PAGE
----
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Rep. Thomas Massie: Not Voting For Boehner On Tuesday


Rep. Thomas Massie (R-KY) issued a statement on Saturday detailing why he’s going to vote against House Speaker John Boehner’s re-election on Tuesday.

Massie, who’s entering his second term as a member from Kentucky, now becomes the second Republican House member announcing the coming rebellion against Boehner.


Massie joins Rep. Jim Bridenstine (R-OK) in the fight for fresh leadership, and in his statement he detailed how Boehner and his leadership actually have misled members of the House GOP conference.

“For years I watched Washington from afar and suspected that something was broken. Why is it that so many people approve of their congressman, yet they consistently disapprove of Congress? During my first two years as a congressman I discovered a significant source of the dysfunction,” Massie said, before detailing several bad things that he “watched the House Leadership” do.

The list Massie reported focused mostly on Boehner’s work on the so-called “CRomnibus” $1.1 trillion spending bill.

Massie said that Boehner “schedule[d] a fiscal crisis in a lame duck session on the last legislative day before Christmas to get maximum leverage over rank and file members” and then worked to “mislead members into thinking that a vote on an unpopular bill was postponed, only to then conduct a rushed voice vote on the $10 billion unfunded spending measure with fewer than a dozen members present.”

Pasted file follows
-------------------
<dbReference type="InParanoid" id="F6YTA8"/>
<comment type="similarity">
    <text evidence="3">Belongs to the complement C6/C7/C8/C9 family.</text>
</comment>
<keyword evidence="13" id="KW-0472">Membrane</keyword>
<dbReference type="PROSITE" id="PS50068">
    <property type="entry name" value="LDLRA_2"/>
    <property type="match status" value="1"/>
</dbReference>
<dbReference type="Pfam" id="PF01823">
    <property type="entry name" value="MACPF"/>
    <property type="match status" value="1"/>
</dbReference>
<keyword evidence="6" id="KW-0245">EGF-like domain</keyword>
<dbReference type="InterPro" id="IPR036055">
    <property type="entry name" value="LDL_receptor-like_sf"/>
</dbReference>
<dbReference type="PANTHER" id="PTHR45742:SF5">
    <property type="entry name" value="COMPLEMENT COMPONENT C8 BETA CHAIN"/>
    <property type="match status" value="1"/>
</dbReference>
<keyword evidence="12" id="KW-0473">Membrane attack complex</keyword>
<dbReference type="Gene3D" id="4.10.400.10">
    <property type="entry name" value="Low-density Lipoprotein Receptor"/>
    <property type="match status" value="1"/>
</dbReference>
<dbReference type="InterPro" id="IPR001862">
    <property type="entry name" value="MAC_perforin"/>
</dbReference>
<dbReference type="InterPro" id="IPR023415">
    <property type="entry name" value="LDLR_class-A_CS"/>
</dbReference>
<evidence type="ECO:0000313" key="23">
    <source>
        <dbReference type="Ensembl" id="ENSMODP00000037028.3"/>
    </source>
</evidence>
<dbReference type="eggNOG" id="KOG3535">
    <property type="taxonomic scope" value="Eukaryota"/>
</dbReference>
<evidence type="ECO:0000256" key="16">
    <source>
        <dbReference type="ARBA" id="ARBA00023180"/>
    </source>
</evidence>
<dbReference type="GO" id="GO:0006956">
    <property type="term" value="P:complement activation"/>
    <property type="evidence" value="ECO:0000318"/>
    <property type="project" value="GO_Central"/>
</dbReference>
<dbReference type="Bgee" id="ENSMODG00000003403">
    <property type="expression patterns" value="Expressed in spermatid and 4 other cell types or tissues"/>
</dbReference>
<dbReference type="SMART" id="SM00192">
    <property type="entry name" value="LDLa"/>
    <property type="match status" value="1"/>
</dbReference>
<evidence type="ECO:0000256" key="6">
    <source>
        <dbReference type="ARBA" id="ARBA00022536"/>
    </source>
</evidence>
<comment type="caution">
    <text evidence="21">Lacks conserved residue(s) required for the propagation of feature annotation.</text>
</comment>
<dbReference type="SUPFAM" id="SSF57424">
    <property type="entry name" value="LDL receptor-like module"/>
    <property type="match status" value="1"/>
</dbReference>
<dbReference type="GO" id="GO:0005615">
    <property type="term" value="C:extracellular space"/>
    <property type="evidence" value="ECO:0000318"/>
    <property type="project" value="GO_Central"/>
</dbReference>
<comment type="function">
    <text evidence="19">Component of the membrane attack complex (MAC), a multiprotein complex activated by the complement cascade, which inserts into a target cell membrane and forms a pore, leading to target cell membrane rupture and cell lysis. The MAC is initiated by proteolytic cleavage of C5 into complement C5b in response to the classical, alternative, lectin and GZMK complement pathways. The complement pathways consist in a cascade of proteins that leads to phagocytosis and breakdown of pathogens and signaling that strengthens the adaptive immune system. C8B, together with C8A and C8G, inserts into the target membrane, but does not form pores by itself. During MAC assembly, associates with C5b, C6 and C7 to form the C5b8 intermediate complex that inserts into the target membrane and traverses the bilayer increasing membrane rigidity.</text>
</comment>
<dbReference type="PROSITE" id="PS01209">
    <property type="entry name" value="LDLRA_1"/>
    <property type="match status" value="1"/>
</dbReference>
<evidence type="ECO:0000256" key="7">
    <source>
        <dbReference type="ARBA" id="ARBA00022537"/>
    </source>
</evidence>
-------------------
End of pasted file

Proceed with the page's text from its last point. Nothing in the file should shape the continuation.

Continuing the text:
Boehner also made sure to “give members less than 72 hours to read bills over 1,000 pages long, and,” Massie said, has proven he will “remove members from committees simply because they voted for the principles upon which they campaigned.”

“With a process this broken, is it any wonder that Washington no longer works for the people?” Massie said. “My constituents expect better, and America deserves better. On January 6th, 2015, I will vote for a new Speaker who will consistently articulate a constitutional vision for America and facilitate an inclusive and orderly legislative process that allows Congress to truly reflect the will of the people.”

Polling data emerged on Friday morning showing that 60 percent of Republican voters nationwide want someone other than Boehner as Speaker, and that 64 percent of those Republican voters believe Boehner has been “ineffective” in stopping President Obama’s liberal agenda.

There definitely is a rebellion brewing against Boehner at this time, but the question is whether it will be successful. Obviously, Massie’s statement joining Bridenstine helps further their cause, and others are expected to join soon. The question is whether they get to the 29 members needed to take Boehner down on the first ballot.

Dave Weigel at Bloomberg argues that conservatives will fall about five votes short in their effort to unseat Boehner, reaching that conclusion by adding all the members who voted against Boehner last time to the incoming members of Congress who campaigned on voting against Boehner. But there’s one critical thing Weigel left out of his analysis: returning members who have since been turned off by leadership or feel increasingly frustrated by Boehner’s style.

But, again, in Washington, the establishment usually wins in matters like this. If members roll the dice, however, they may just force a change—whether it be a concession from leadership or a new Speaker.

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